ABC News’ Z. Byron Wolf reports: When President Obama talked to Jane Sturm, whose mother received a pace maker six years ago at the age of 99, he said it’s important for the government to work with doctors and hospitals to determine the best care possible, as a rule, for specific ailments. Sturm said the doctor originally balked at giving her 99-year-old mother a pacemaker because it would cost Medicare $30,000. But Sturm argued the pacemaker saved the taxpayers money by keeping her mother out of the hospital for lengthy alternative therapy.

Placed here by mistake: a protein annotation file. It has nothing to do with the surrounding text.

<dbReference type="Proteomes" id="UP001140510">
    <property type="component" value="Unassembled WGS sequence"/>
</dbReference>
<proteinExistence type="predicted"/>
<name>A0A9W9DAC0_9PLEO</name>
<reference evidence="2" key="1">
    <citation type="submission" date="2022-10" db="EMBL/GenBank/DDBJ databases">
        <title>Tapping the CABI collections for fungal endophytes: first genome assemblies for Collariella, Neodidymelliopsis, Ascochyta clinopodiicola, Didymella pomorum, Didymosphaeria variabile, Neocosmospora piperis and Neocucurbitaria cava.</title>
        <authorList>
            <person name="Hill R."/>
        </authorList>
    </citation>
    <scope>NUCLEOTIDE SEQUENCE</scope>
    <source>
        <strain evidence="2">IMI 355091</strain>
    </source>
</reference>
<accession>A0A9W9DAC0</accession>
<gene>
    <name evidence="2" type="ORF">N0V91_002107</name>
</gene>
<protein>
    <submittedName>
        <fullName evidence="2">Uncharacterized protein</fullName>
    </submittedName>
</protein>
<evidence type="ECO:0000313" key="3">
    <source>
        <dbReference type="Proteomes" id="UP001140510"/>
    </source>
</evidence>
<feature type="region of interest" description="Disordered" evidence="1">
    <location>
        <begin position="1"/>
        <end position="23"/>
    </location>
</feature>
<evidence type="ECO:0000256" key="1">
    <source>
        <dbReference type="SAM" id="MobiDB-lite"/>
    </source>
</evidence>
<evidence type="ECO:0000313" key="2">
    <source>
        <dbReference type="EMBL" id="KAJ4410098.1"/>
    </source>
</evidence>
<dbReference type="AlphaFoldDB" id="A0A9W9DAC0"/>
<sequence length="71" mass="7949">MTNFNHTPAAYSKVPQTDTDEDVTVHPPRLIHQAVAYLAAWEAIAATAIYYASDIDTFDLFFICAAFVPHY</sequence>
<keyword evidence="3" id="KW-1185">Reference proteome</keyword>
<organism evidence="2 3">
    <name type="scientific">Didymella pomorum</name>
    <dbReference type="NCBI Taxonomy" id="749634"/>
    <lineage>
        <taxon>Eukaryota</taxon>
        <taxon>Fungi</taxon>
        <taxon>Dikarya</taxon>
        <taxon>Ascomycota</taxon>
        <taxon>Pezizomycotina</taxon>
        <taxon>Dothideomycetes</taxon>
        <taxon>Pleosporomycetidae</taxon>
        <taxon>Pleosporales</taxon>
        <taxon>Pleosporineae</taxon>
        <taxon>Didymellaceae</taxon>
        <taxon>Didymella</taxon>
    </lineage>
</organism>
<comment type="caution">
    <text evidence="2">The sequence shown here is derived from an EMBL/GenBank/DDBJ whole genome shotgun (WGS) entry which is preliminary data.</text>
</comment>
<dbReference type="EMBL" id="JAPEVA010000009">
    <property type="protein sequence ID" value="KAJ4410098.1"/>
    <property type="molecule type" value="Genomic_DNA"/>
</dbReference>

The president said it’s this kind of cost weighing that health care reform should focus on. “If we’ve got experts who are looking at this and they are advising doctors across the board that the pacemaker may ultimately save money,” he said. Such studies, known as “comparative effectiveness” touch on an important issue, according to many Republicans, particularly Sen. Tom Coburn of Oklahoma, a practicing doctor. He sees a government hand in determining the best practices for health care leading to the rationing of care to what the government thinks is best and not what doctors want for their patients. Coburn has tried to change a reform proposal being considered in the Senate Health Education Labor and Pensions Committee to ban such comparative effectiveness research. The issue snarled that bill in committee earlier this week.
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